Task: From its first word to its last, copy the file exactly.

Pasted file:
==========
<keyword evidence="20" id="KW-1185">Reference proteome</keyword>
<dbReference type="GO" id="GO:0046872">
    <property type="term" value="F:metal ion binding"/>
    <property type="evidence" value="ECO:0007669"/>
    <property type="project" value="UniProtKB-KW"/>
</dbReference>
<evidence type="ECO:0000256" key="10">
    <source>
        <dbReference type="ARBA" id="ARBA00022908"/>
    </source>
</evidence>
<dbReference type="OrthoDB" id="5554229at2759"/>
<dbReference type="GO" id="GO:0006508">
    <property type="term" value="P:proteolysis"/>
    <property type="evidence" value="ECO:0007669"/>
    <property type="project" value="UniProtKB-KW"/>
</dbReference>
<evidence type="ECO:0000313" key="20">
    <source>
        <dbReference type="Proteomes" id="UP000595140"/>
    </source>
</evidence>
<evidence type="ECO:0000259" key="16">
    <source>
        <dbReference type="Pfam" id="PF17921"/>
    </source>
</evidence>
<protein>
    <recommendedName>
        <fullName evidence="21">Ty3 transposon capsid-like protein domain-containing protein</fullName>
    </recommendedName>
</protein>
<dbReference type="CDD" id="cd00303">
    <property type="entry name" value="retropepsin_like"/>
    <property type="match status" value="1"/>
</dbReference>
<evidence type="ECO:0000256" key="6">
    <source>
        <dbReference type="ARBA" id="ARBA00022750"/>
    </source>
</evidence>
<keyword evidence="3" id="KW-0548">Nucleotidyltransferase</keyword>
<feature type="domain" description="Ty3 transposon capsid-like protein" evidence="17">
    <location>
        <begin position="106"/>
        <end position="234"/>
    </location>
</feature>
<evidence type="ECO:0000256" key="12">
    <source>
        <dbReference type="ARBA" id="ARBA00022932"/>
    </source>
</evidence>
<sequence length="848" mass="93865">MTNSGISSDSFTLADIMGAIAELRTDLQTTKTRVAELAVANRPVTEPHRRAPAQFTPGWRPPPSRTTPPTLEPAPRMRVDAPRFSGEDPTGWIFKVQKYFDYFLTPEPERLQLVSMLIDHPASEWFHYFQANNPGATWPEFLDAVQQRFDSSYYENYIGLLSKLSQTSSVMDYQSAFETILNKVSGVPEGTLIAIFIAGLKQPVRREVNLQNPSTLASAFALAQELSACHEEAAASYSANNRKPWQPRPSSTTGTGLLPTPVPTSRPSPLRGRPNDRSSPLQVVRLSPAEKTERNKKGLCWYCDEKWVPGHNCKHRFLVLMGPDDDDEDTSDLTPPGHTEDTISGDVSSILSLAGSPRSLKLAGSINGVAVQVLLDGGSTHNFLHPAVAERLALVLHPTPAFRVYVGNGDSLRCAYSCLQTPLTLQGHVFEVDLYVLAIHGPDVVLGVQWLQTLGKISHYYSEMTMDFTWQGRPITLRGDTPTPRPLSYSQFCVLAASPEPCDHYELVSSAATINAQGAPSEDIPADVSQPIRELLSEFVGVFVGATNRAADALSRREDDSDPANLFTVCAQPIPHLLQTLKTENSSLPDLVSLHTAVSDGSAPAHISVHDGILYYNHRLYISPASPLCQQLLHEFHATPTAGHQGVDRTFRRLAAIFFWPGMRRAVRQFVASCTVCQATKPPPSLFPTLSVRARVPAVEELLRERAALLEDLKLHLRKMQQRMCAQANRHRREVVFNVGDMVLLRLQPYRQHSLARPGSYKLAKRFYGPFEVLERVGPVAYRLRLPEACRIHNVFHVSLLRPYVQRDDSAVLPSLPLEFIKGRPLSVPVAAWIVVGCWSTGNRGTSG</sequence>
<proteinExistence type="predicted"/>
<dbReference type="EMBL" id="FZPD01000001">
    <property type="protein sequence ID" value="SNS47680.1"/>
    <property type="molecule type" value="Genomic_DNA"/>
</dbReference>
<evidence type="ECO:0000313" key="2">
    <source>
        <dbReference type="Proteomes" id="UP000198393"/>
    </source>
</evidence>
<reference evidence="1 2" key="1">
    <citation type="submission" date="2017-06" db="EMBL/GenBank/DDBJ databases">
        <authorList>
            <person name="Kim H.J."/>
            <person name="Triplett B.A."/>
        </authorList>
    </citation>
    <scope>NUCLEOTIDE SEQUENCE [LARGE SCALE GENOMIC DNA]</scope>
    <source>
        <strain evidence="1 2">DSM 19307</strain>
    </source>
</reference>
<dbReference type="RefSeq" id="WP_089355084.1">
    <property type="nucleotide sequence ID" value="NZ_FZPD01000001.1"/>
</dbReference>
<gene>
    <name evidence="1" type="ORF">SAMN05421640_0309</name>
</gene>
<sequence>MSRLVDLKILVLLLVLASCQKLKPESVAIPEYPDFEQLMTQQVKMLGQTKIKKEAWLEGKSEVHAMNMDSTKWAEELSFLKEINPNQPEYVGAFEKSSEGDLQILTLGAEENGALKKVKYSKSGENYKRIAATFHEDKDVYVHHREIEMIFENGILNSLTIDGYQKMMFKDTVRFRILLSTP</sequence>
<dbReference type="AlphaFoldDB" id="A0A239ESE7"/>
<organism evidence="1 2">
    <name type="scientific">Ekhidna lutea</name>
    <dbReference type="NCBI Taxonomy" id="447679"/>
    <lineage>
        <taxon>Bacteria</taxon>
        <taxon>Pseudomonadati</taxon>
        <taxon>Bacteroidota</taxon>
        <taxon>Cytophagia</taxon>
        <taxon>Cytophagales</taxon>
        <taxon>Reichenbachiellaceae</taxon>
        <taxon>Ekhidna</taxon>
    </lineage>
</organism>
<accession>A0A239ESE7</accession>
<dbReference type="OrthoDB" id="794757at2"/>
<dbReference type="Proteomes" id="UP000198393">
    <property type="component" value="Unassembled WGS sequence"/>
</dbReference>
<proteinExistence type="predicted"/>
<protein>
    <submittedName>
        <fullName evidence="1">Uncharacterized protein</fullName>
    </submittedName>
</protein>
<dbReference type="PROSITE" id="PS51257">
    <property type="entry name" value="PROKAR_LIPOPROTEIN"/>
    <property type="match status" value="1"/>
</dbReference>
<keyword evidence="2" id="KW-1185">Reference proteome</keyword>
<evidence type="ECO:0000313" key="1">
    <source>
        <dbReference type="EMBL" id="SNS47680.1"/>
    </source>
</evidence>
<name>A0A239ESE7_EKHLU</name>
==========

<keyword evidence="20" id="KW-1185">Reference proteome</keyword>
<dbReference type="GO" id="GO:0046872">
    <property type="term" value="F:metal ion binding"/>
    <property type="evidence" value="ECO:0007669"/>
    <property type="project" value="UniProtKB-KW"/>
</dbReference>
<evidence type="ECO:0000256" key="10">
    <source>
        <dbReference type="ARBA" id="ARBA00022908"/>
    </source>
</evidence>
<dbReference type="OrthoDB" id="5554229at2759"/>
<dbReference type="GO" id="GO:0006508">
    <property type="term" value="P:proteolysis"/>
    <property type="evidence" value="ECO:0007669"/>
    <property type="project" value="UniProtKB-KW"/>
</dbReference>
<evidence type="ECO:0000313" key="20">
    <source>
        <dbReference type="Proteomes" id="UP000595140"/>
    </source>
</evidence>
<evidence type="ECO:0000259" key="16">
    <source>
        <dbReference type="Pfam" id="PF17921"/>
    </source>
</evidence>
<protein>
    <recommendedName>
        <fullName evidence="21">Ty3 transposon capsid-like protein domain-containing protein</fullName>
    </recommendedName>
</protein>
<dbReference type="CDD" id="cd00303">
    <property type="entry name" value="retropepsin_like"/>
    <property type="match status" value="1"/>
</dbReference>
<evidence type="ECO:0000256" key="6">
    <source>
        <dbReference type="ARBA" id="ARBA00022750"/>
    </source>
</evidence>
<keyword evidence="3" id="KW-0548">Nucleotidyltransferase</keyword>
<feature type="domain" description="Ty3 transposon capsid-like protein" evidence="17">
    <location>
        <begin position="106"/>
        <end position="234"/>
    </location>
</feature>
<evidence type="ECO:0000256" key="12">
    <source>
        <dbReference type="ARBA" id="ARBA00022932"/>
    </source>
</evidence>
<sequence length="848" mass="93865">MTNSGISSDSFTLADIMGAIAELRTDLQTTKTRVAELAVANRPVTEPHRRAPAQFTPGWRPPPSRTTPPTLEPAPRMRVDAPRFSGEDPTGWIFKVQKYFDYFLTPEPERLQLVSMLIDHPASEWFHYFQANNPGATWPEFLDAVQQRFDSSYYENYIGLLSKLSQTSSVMDYQSAFETILNKVSGVPEGTLIAIFIAGLKQPVRREVNLQNPSTLASAFALAQELSACHEEAAASYSANNRKPWQPRPSSTTGTGLLPTPVPTSRPSPLRGRPNDRSSPLQVVRLSPAEKTERNKKGLCWYCDEKWVPGHNCKHRFLVLMGPDDDDEDTSDLTPPGHTEDTISGDVSSILSLAGSPRSLKLAGSINGVAVQVLLDGGSTHNFLHPAVAERLALVLHPTPAFRVYVGNGDSLRCAYSCLQTPLTLQGHVFEVDLYVLAIHGPDVVLGVQWLQTLGKISHYYSEMTMDFTWQGRPITLRGDTPTPRPLSYSQFCVLAASPEPCDHYELVSSAATINAQGAPSEDIPADVSQPIRELLSEFVGVFVGATNRAADALSRREDDSDPANLFTVCAQPIPHLLQTLKTENSSLPDLVSLHTAVSDGSAPAHISVHDGILYYNHRLYISPASPLCQQLLHEFHATPTAGHQGVDRTFRRLAAIFFWPGMRRAVRQFVASCTVCQATKPPPSLFPTLSVRARVPAVEELLRERAALLEDLKLHLRKMQQRMCAQANRHRREVVFNVGDMVLLRLQPYRQHSLARPGSYKLAKRFYGPFEVLERVGPVAYRLRLPEACRIHNVFHVSLLRPYVQRDDSAVLPSLPLEFIKGRPLSVPVAAWIVVGCWSTGNRGTSG</sequence>
<proteinExistence type="predicted"/>
<dbReference type="EMBL" id="FZPD01000001">
    <property type="protein sequence ID" value="SNS47680.1"/>
    <property type="molecule type" value="Genomic_DNA"/>
</dbReference>
<evidence type="ECO:0000313" key="2">
    <source>
        <dbReference type="Proteomes" id="UP000198393"/>
    </source>
</evidence>
<reference evidence="1 2" key="1">
    <citation type="submission" date="2017-06" db="EMBL/GenBank/DDBJ databases">
        <authorList>
            <person name="Kim H.J."/>
            <person name="Triplett B.A."/>
        </authorList>
    </citation>
    <scope>NUCLEOTIDE SEQUENCE [LARGE SCALE GENOMIC DNA]</scope>
    <source>
        <strain evidence="1 2">DSM 19307</strain>
    </source>
</reference>
<dbReference type="RefSeq" id="WP_089355084.1">
    <property type="nucleotide sequence ID" value="NZ_FZPD01000001.1"/>
</dbReference>
<gene>
    <name evidence="1" type="ORF">SAMN05421640_0309</name>
</gene>
<sequence>MSRLVDLKILVLLLVLASCQKLKPESVAIPEYPDFEQLMTQQVKMLGQTKIKKEAWLEGKSEVHAMNMDSTKWAEELSFLKEINPNQPEYVGAFEKSSEGDLQILTLGAEENGALKKVKYSKSGENYKRIAATFHEDKDVYVHHREIEMIFENGILNSLTIDGYQKMMFKDTVRFRILLSTP</sequence>
<dbReference type="AlphaFoldDB" id="A0A239ESE7"/>
<organism evidence="1 2">
    <name type="scientific">Ekhidna lutea</name>
    <dbReference type="NCBI Taxonomy" id="447679"/>
    <lineage>
        <taxon>Bacteria</taxon>
        <taxon>Pseudomonadati</taxon>
        <taxon>Bacteroidota</taxon>
        <taxon>Cytophagia</taxon>
        <taxon>Cytophagales</taxon>
        <taxon>Reichenbachiellaceae</taxon>
        <taxon>Ekhidna</taxon>
    </lineage>
</organism>
<accession>A0A239ESE7</accession>
<dbReference type="OrthoDB" id="794757at2"/>
<dbReference type="Proteomes" id="UP000198393">
    <property type="component" value="Unassembled WGS sequence"/>
</dbReference>
<proteinExistence type="predicted"/>
<protein>
    <submittedName>
        <fullName evidence="1">Uncharacterized protein</fullName>
    </submittedName>
</protein>
<dbReference type="PROSITE" id="PS51257">
    <property type="entry name" value="PROKAR_LIPOPROTEIN"/>
    <property type="match status" value="1"/>
</dbReference>
<keyword evidence="2" id="KW-1185">Reference proteome</keyword>
<evidence type="ECO:0000313" key="1">
    <source>
        <dbReference type="EMBL" id="SNS47680.1"/>
    </source>
</evidence>
<name>A0A239ESE7_EKHLU</name>